Also, another real life factor may be that the Pmax is right before Vmin because as V approaches zero, at some point the velocity will become slow with respect to the speed of sound, and V will be effectively zero even though it's not quite there yet.
The cone never even gets remotely close to the speed of sound. Any pressure built up in front of the diaphragm escapes at the speed of sound in free space, leaving the cone far, far behind. It won't sit around and wait for the diaphragm to finish it's work. The only time peak excursion would correlate with peak pressure is in the case of a very small enclosure in front of the diaphragm. In that case the pressure can't escape so it just builds up as the diaphragm reduces the volume of the chamber.

As far as the math, I can do math... but, well... I'd much rather not do math unless I really have to.  :green:

I'm like you, but in this case we have to do the math!    :scratch:

JohnR

Re: Zero Crossing Point of Sound Wave vs Speaker Cone Position
« Reply #27 on: 6 Jan 2019, 02:53 am »
Great find on Kinsler  :thumb: Worth further study (me three on the math) but note quickly page 181 "The quantity r1 has physical meaning only if the ratio a/lambda is large enough that r1 > 0. Indeed, if a = lambda/2, then r1 = 0 and there is no nearfield. At still lower frequencies the radiation from the piston approaches that of a simple source." r1 is the nearfield-farfield transition, a is cone radius. In other words, if the wavelength is long enough only the farfield / point source equation applies.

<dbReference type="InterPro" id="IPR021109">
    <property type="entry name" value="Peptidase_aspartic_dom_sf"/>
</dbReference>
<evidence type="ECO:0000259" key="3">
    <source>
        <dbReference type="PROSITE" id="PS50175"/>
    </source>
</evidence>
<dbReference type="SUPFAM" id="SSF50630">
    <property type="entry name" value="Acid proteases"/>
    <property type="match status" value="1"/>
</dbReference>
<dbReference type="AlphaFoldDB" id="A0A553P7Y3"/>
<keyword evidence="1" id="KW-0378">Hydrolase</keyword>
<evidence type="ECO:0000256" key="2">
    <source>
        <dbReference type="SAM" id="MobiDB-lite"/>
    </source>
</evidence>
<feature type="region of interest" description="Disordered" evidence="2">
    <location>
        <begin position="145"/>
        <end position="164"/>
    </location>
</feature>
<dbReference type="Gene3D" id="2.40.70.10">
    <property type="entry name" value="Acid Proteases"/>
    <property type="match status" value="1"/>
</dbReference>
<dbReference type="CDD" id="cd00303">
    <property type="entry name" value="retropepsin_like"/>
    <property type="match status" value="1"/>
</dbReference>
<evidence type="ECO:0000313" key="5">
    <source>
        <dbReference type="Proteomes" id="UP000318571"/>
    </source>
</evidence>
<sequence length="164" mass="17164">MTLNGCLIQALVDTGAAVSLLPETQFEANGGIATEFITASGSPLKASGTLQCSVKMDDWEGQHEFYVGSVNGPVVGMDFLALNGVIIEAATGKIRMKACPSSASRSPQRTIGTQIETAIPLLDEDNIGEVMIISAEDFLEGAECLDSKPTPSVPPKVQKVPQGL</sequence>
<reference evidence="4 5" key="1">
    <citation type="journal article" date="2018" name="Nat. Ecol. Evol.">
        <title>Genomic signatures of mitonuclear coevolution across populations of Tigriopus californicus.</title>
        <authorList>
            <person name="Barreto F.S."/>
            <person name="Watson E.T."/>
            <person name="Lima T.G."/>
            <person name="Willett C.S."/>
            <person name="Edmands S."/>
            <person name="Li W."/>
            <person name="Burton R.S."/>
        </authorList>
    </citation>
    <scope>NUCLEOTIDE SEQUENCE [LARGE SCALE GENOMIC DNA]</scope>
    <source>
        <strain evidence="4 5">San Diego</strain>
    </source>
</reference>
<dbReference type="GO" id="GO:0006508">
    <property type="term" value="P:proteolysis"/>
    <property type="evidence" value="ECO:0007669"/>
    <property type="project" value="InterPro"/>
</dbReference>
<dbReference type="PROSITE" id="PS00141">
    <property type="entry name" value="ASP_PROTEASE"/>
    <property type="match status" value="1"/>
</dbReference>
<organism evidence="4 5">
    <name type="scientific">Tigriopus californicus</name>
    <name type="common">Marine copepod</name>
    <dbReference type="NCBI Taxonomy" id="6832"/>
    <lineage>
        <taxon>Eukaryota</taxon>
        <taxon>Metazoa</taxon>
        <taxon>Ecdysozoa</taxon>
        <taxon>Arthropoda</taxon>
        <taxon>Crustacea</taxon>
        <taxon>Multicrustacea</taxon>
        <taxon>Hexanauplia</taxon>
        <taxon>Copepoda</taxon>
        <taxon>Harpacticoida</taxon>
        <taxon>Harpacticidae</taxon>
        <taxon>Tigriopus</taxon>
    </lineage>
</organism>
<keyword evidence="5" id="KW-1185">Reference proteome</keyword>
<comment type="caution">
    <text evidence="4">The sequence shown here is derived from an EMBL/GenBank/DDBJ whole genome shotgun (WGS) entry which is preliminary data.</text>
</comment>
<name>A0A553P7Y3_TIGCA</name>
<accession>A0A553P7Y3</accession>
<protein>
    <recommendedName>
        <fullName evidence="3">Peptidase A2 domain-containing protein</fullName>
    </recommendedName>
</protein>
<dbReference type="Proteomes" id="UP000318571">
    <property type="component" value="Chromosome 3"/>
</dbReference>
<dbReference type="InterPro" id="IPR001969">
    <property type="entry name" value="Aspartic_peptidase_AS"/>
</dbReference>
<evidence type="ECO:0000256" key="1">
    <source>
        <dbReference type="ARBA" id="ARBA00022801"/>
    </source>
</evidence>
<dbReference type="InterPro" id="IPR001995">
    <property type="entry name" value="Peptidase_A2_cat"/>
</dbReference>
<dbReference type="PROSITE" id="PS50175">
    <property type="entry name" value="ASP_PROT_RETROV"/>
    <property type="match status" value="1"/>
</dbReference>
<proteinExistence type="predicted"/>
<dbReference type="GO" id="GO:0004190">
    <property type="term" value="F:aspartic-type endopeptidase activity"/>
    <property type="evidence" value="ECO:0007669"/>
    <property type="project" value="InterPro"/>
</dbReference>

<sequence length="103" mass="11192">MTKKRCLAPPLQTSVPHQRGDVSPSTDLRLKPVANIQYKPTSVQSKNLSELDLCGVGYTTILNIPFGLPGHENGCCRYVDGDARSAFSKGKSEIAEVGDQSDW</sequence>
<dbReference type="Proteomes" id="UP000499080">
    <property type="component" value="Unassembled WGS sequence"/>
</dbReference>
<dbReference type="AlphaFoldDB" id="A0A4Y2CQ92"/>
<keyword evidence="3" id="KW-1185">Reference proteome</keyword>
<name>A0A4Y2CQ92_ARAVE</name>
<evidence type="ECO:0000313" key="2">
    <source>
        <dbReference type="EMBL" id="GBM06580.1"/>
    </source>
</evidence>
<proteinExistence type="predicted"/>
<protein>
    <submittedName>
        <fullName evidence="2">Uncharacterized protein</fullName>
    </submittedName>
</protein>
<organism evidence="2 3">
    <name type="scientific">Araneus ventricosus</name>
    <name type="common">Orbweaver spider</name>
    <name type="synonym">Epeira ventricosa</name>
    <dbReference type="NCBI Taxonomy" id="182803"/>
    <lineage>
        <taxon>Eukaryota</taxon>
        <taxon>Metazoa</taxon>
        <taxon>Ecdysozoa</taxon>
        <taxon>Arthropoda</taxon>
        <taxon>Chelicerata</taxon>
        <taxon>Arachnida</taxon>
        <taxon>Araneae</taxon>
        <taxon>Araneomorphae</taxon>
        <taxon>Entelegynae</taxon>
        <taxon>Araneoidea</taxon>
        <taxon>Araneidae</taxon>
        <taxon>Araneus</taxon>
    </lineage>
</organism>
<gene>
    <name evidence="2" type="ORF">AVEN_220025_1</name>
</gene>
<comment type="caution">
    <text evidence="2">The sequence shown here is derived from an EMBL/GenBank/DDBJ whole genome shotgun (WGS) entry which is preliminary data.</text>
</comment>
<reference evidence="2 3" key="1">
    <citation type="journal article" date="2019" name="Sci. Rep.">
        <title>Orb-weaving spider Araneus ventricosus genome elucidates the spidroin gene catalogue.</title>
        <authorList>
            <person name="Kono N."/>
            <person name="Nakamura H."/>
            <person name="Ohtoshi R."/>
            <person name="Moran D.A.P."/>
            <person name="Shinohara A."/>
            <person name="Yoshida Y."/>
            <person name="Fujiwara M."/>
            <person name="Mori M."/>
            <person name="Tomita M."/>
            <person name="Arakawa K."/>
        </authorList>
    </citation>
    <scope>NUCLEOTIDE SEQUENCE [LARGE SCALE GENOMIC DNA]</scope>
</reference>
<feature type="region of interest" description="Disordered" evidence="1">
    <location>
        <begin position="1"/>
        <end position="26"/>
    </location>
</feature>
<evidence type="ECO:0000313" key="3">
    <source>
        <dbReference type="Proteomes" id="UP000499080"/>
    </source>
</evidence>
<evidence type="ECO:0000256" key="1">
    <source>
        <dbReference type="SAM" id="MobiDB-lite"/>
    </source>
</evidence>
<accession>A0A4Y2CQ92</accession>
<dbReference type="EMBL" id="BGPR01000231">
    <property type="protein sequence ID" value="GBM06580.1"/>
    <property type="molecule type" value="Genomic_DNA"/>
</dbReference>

JohnR

Re: Zero Crossing Point of Sound Wave vs Speaker Cone Position
« Reply #28 on: 6 Jan 2019, 03:46 am »
It really boils down to: Pressure at time T = (a bunch of complicated stuff) x Velocity of cone at time T.

p(t)=iρckϕv(t)

This is the far field reduction of the equation. The guy says the presence of i puts the pressure out of phase with the velocity.
i x 0 = 0.

Ahhmm.... I don't think it works that way. i is the imaginary unit, v(t) is a complex sinusoid i.e. cos(wt) + isin(wt). When you multiply the i in front you then get i cos(wt) - sin(wt) ...

JohnR

Re: Zero Crossing Point of Sound Wave vs Speaker Cone Position
« Reply #29 on: 6 Jan 2019, 04:32 am »
Update: had to think about that. The reason your substitution doesn't work is because you are considering only the real part of v(t). However, when the real part is zero then the imaginary part is at its peak (+/- i). So your substitution should be something like

p(t) = i blah v(t)
  = i blah (0 + i) | at some t
  = blah (i * i) = -blah

timbley

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Re: Zero Crossing Point of Sound Wave vs Speaker Cone Position
« Reply #30 on: 6 Jan 2019, 04:45 am »
Ahhmm.... I don't think it works that way. i is the imaginary unit, v(t) is a complex sinusoid i.e. cos(wt) + isin(wt). When you multiply the i in front you then get i cos(wt) - sin(wt) ...

Well, how about that. It's never as simple as I want it to be. One thing is for sure, I'm going to be significantly more knowledgeable before I get this straightened out. I'm weak on imaginary numbers and Euler's identity is mind boggling to me. Had to check that multiplying i by zero was really zero. I try not to make assumptions about imaginary numbers.